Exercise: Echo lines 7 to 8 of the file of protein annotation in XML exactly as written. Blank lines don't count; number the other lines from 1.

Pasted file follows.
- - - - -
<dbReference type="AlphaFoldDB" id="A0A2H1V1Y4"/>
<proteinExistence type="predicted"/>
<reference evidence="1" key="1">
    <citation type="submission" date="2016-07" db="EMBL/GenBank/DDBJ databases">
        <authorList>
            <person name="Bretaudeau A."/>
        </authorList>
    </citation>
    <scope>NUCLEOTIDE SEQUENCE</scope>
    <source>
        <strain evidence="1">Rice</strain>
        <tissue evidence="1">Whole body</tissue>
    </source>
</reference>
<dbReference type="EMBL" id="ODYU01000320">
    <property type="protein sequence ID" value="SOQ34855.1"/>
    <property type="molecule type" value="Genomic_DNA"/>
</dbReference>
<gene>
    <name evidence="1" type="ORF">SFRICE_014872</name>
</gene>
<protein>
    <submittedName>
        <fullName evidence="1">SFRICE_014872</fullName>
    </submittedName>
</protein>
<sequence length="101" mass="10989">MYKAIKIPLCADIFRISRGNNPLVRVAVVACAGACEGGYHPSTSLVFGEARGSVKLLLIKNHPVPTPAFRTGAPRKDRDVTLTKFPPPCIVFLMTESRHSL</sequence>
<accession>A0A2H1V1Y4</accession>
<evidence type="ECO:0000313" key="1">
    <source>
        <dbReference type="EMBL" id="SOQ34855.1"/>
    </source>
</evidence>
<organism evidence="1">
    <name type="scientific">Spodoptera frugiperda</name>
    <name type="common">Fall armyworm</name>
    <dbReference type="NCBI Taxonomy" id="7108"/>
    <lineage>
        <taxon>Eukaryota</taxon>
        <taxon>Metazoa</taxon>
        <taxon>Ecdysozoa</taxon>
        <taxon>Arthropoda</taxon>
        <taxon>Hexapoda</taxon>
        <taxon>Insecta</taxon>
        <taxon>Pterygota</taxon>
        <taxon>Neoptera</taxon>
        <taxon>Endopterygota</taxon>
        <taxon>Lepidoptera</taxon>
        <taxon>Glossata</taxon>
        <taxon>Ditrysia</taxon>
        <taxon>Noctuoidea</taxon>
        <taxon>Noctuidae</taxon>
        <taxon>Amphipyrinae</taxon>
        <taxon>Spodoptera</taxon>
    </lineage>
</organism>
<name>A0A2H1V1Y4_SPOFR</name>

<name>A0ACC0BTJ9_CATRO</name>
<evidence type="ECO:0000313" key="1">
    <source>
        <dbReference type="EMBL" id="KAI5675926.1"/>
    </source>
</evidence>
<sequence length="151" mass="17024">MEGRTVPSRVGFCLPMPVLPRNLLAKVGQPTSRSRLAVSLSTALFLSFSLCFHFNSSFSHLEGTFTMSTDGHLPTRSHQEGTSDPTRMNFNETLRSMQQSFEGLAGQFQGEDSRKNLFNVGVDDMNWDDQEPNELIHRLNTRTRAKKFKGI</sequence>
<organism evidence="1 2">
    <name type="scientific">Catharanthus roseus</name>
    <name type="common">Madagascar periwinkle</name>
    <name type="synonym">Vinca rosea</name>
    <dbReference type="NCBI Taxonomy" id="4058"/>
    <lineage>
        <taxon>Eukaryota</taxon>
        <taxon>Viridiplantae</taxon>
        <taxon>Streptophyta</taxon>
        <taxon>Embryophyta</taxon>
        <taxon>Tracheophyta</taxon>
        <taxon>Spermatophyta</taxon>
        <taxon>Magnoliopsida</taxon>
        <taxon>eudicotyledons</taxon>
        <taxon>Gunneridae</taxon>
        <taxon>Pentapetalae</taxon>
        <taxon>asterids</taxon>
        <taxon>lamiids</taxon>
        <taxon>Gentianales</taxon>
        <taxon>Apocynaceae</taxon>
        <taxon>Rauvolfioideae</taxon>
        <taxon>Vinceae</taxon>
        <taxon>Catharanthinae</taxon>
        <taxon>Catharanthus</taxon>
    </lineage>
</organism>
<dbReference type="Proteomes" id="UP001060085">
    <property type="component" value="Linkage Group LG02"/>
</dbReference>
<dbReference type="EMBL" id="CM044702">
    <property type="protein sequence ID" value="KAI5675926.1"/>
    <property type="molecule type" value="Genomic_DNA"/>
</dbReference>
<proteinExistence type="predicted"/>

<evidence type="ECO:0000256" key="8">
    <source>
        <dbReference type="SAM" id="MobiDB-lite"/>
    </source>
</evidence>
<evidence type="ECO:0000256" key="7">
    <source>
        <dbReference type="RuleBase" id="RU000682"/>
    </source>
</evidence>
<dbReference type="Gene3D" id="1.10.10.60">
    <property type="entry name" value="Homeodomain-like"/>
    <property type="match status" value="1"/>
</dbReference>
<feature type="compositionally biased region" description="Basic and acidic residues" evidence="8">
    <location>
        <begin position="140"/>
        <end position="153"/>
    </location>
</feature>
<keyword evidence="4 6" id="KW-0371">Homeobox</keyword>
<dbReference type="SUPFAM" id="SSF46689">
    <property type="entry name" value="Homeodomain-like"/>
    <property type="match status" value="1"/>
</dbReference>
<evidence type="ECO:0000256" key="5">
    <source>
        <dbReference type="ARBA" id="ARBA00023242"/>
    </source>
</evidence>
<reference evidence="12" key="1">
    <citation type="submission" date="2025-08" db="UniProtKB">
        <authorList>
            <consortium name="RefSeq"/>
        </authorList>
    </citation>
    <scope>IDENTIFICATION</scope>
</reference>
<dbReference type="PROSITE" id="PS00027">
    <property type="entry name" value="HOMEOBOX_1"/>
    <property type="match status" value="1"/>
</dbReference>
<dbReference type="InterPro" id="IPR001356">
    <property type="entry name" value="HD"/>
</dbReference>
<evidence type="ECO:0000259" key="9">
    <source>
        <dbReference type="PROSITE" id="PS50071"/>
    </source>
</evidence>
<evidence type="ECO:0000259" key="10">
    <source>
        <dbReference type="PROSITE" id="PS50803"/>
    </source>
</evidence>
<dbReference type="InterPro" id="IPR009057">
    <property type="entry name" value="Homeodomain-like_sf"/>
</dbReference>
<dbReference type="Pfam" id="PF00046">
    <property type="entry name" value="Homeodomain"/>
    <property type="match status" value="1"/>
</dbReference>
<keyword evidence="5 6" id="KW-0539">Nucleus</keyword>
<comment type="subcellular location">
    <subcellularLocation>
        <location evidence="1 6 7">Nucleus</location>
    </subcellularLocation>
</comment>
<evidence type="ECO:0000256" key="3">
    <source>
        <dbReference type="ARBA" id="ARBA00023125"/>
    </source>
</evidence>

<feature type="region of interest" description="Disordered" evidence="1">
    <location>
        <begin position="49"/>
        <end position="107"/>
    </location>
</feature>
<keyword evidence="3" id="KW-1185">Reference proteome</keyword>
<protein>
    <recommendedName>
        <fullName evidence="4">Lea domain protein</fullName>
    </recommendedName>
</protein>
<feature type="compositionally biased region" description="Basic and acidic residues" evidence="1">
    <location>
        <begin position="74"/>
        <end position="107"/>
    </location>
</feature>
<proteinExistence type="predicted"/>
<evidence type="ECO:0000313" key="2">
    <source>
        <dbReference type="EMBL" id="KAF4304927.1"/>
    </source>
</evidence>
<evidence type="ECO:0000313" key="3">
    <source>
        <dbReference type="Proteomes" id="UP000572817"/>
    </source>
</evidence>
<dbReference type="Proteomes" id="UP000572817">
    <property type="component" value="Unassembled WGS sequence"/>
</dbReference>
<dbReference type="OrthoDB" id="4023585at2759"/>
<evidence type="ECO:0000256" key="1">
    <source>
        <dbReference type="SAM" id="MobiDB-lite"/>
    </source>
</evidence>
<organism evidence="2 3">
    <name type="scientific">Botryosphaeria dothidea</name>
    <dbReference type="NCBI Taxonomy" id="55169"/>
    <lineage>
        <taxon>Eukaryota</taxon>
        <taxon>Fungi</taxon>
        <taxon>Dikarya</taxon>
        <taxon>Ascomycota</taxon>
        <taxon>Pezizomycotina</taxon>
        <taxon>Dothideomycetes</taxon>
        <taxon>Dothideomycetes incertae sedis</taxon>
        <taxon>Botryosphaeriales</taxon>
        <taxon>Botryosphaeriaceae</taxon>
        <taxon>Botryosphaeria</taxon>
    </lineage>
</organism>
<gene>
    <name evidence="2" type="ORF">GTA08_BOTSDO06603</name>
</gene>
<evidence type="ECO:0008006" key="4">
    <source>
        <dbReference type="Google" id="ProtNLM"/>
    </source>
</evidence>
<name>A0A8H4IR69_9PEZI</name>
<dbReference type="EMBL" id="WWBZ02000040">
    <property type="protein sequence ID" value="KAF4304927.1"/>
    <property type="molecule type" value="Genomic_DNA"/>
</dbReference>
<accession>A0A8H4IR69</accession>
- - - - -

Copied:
        </authorList>
    </citation>